Overall Wellbeing

For many years when focusing on our wellbeing and mental health, we’ve overlooked the importance of our gut health. Fortunately, the link between our gut and brain health has become far better understood. Recent studies have shown a link between an imbalance of our gut microbiome (bacteria, yeasts and fungus which live in the gut) and conditions such as anxiety, stress and depression.1

Therefore to improve our mental wellbeing, first and foremost we may wish to support our gut, primarily the health of the digestive tract itself, which acts as both a barrier to prevent unwanted toxins, etc. crossing over and to absorb the nutrients from the foods we eat. A balanced gut microbiome help to keep this barrier protected and intact.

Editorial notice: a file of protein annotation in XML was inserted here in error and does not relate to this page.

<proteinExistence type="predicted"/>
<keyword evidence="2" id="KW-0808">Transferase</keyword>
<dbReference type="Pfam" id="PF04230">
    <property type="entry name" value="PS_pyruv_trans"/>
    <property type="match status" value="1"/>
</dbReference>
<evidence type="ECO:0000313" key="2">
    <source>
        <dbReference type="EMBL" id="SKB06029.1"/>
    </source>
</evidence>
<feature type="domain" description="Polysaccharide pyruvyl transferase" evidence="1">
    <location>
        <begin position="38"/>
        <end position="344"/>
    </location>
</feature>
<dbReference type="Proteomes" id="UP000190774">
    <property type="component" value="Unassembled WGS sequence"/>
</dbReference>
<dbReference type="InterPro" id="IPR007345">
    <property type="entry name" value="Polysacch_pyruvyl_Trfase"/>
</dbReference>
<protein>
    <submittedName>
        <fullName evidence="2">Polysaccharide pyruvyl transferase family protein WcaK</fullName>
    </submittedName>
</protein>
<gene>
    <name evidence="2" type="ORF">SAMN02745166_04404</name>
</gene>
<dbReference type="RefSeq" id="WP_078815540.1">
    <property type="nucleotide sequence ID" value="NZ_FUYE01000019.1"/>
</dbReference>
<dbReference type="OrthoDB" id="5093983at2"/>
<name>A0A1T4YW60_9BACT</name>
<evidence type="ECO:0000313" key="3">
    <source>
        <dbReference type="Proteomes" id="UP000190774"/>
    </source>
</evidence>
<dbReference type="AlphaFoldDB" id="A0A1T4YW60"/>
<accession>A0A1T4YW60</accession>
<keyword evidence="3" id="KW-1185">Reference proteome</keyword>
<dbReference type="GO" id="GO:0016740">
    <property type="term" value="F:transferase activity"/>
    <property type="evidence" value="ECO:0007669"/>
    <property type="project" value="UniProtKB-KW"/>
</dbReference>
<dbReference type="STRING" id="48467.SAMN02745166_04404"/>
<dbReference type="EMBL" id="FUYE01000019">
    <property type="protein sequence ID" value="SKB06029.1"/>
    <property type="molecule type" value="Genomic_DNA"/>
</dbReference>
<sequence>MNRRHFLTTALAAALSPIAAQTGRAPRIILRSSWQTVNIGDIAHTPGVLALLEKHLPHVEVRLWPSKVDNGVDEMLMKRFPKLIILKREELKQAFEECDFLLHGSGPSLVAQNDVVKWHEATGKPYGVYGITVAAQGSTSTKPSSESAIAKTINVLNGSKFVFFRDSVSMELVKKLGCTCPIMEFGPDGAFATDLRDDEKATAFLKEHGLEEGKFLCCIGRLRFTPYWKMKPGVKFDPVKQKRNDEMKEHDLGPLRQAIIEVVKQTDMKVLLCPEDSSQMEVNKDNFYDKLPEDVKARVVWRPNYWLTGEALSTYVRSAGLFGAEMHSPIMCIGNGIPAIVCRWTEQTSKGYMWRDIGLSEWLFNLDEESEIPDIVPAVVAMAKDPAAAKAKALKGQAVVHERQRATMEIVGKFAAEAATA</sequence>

Follow these seven easy tips to support your gut and overall wellbeing and click the dropdowns to find out more:


It may sound boring, but we should aim to eat our three main meals at specific times throughout the day in order to regulate our body’s circadian rhythm. Start the day with a breakfast high in healthy proteins and fats which should enable you to stay fuller for longer and reduce the need to snack at work. You may be surprised to see how this positively affects your energy levels and mood throughout the day. If however, you need a snack between meals, try to keep it small and avoid having it too close before one of your main meals, to ensure you don’t skip a meal.